NEW COURSE IS SET FOR FLIGHT MUSEUM
Collection to leave Galveston for Ellington, where science will join history
GALVESTON — Larry Gregory recognized the distinctive sputter of the T-6 Texan well before the sunflower yellow aircraft roared into sight, swooping toward Galveston’s West Bay in one of its last island flights.
The president of the Lone Star Flight Museum came to know the peculiarities of the World War II trainer plane during countless trips over the bay as he showed visitors the view from inside some of the nation’s oldest warplanes. They’ve lived in a hangar at Scholes International Airport for nearly 30 years, and soon, they’ll all make a one-way trip to the mainland.
“It’s a bittersweet day,” Gregory said. “I’ll miss being a tour guide over Galveston.”
The flight museum opened for the last time on Saturday with free exhibits and flight raffles that drew hundreds of families and nostalgic oldtimers inside the cavernous space. In a matter of weeks, its roughly 40 historic planes will relocate to a new $38 million facility set to open on Labor Day weekend at Houston’s Ellington Airport.
The relocation is a twopronged effort to protect the museum’s collection from the storms that periodically sweep the island and modernize its appeal by offering programs involving science, technology, engineering and math, or STEM. For example, the new museum will have classes in aerodynamics and flight science, bringing them to life with a flight simulator. The goal:
excite a younger generation about the possibilities of STEM careers.
“Telling a group of 4-year-olds that a plane weighs 25,000 pounds is interesting, but it does nothing for them,” Gregory said. “Putting it in terms they can understand is key.”
Museum executives decided to relocate the collection shortly after Hurricane Ike flooded the Galveston hangar in 2008, damaging some of the planes. Many parts, designed for aircraft built decades ago, proved difficult to replace through modern suppliers.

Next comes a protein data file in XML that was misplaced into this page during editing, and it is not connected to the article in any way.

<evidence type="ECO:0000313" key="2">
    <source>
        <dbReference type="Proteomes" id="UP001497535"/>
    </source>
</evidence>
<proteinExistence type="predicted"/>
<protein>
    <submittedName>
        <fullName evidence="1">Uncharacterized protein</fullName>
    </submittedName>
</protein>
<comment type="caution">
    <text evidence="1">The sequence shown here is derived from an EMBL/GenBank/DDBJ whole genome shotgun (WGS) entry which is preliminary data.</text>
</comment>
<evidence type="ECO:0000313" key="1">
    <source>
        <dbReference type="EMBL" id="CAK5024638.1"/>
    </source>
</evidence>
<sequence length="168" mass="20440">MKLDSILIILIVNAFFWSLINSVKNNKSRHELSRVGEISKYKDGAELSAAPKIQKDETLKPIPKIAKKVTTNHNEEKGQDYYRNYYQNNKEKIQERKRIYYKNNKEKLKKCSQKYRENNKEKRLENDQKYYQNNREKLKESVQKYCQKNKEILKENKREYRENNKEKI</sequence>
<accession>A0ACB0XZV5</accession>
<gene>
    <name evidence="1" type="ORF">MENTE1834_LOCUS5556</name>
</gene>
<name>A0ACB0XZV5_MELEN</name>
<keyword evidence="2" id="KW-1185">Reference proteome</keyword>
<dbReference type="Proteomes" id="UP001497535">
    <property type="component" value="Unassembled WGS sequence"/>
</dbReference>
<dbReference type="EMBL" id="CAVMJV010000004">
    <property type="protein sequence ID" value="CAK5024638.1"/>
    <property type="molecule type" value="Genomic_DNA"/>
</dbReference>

Almost all the planes are still in working condition. They’ll fly together next month to the new facility, where they will occupy two 30,000-squarefoot hangars.
As in Galveston, the museum will still offer flying tours and exhibits centered on Texas aviation history.
On Saturday, visitors marveled at the massive aircraft and squinted at the small plaques that outlined their historical significance. Some came to reminisce, wearing Air Force ball caps and patriotic shirts in the shadow of planes that fought in Europe, the Soviet Union and Asia in last century’s major conflicts.
Don Westmoreland, a longtime Galveston resident, recalled riding his motorcycle to see the museum’s planes fly in when it was first constructed in 1990. His favorites were the bombers, the B-17 and the B-25 models that served World War II aviators.
“It was a labor of love, for sure,” he said. “They’ve really built it up over the years.”
For Charlie Finn, a Texas City resident, the planes reminded him of his time in the Navy, when he worked on F-4 Phantoms as an electrical technician in the 1960s. He later got a pilot’s license and a plane of his own, which he flew out of William P. Hobby airport before it became a commercial hub for Southwest Airlines.
He’s visited the museum frequently over the years, often with friends who got a similar thrill out of learning what some of the earliest planes could do.
“We would walk around dreaming dreams,” he said.
Brandon Landry carries his 2-year-old son, Jack, in front of a Boeing B-17 Flying Fortress at the Lone Star Flight Museum.
A T-6 Texan, part of the Lone Star Flight Museum, takes one of its last flights over Galveston on Saturday.
Capt. Kevin McGowan, right, gives Steve Giesler instructions before his flight in a T-6 Texan at the Lone Star Flight Museum in Galveston. The museum is relocating to Houston and hosted a farewell event on Saturday.